February 9; 5th Sunday in Ordinary Time; Year A

5th OT1 19 20Salt, Light and City

Today, our Lord gives us three familiar and equally enigmatic metaphors which speak to us about Christian discipleship and Christian witnessing. He tells us that we are the “salt of the earth,” “light of the world” and “a city built on a hill-top.” Today, we scarcely give a second thought to our use of salt. In fact, we are concerned about too much salt in our diets. We also try to minimise the amount of light energy that we use. We replace still-working bulbs with more energy efficient ones. We get reminded to turn off lights when we leave a room. As for cities, so many hate the hustle and bustle of urban living, and attempt to get away from the crowd and escape to the more rustic rural life for some peace and quiet. Today salt, light and cities enter our lives and consciousness most often as things which seem undesirable.

But during our Lord’s time, salt, light and fortified cities were critical elements to making life more livable, more complete, more secure. People had no qualms using them. But today, perhaps due to our lack of fully appreciating the context has led to some confusion about what it means to be salt, light and a city built on a hill.

In today’s gospel, our Lord tells us that we are “the salt of the earth” and “the light of the world”. Being salt and light is not optional. Our Lord did not say “you can be”...or “you have the potential to be”. He said “you are”. He does not call us to become salt and light. He says we are that already. It is a description rather than a prescription. But the descriptive form, “you are”, carries with it, a prescriptive implication, “you ought to be,” in fact it comes with a warning that unless we are these, we will risk being “thrown out.” Through infidelity to our identity and mission we risk losing everything.

In addition to the first two metaphors, our Lord adds a third, a “city.” The Greek etymology of the word for city links it to its people, to its human residents. Thus, it is now clear that all these metaphors are pointing to us, humans of flesh and blood, and not just airy concepts or hypothetical straw men. All three metaphors have something in common. Salt does not exist for itself, but to season or preserve things; light does not exist for itself, but to brighten its surroundings; the city on the hill is constructed to provide security to its residents. The purpose and excellence of each item lies in its potential to give something to another.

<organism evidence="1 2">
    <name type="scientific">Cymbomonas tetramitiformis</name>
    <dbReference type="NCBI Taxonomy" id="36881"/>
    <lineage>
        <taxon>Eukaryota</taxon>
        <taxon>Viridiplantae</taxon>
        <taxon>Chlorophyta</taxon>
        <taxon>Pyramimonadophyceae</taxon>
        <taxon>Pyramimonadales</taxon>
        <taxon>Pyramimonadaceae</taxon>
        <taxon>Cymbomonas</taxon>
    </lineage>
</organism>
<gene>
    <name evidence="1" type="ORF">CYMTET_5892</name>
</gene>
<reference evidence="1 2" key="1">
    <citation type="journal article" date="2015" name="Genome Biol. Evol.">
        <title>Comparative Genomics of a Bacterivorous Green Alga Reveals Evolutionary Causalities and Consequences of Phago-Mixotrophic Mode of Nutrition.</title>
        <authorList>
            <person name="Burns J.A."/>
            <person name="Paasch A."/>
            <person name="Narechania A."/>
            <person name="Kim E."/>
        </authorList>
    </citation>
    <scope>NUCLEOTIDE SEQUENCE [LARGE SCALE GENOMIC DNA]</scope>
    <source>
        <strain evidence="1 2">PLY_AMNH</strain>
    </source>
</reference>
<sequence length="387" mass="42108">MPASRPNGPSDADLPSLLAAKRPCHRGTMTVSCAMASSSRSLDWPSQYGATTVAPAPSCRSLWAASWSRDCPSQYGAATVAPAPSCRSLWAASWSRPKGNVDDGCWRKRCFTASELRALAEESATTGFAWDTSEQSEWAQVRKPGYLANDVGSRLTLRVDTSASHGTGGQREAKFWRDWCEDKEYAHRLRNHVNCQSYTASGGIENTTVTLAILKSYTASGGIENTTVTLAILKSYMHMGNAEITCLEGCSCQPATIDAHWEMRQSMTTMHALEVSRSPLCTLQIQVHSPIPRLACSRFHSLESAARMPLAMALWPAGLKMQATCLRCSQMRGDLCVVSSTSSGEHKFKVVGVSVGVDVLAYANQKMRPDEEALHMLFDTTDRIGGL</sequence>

So, what do we Christians have to offer others when we think of these three metaphors? The first is attraction. Good food attracts, beautiful lights attract, well-planned cities attract. This is a reminder that one of the most powerful ways of evangelisation is by showcasing the beauty of Christ, the beauty of the Christian faith and the beauty of the Church. Our Holy Father, Pope Francis reminds us that “it is not by proselytising that the Church grows, but by attraction.” (Evangelii Gaudium # 15) St. Francis de Sales, who drew many Protestants back to the Catholic faith through his gentle evangelisation, tells us that “a spoonful of honey attracts more flies than a barrel full of vinegar.” His example shows us that a life of Christian charity, virtue, and devotion can draw many souls to Christ and His Church.

But these metaphors also remind Christians that we are also meant to reveal, to expose and finally to defend. What is most immediately obvious in these metaphors is the implication that there is something deficient in the world that we live in. By saying that we are the “salt of the earth,” is implying that the world is tasteless. There is a rot setting in which is tearing our world apart. Also, with the image of light that our Lord introduces, there is the implication that this world is a dark place. The world is in need of refreshing light—life-giving light. People are wandering about, lost, unable to see, bumping into all kinds of hidden dangers in the dark, not knowing where to go or how to live life well. People are filling the void with stuff and senseless pleasures, countless things that do not satisfy. Life is tasteless and dark for far too many.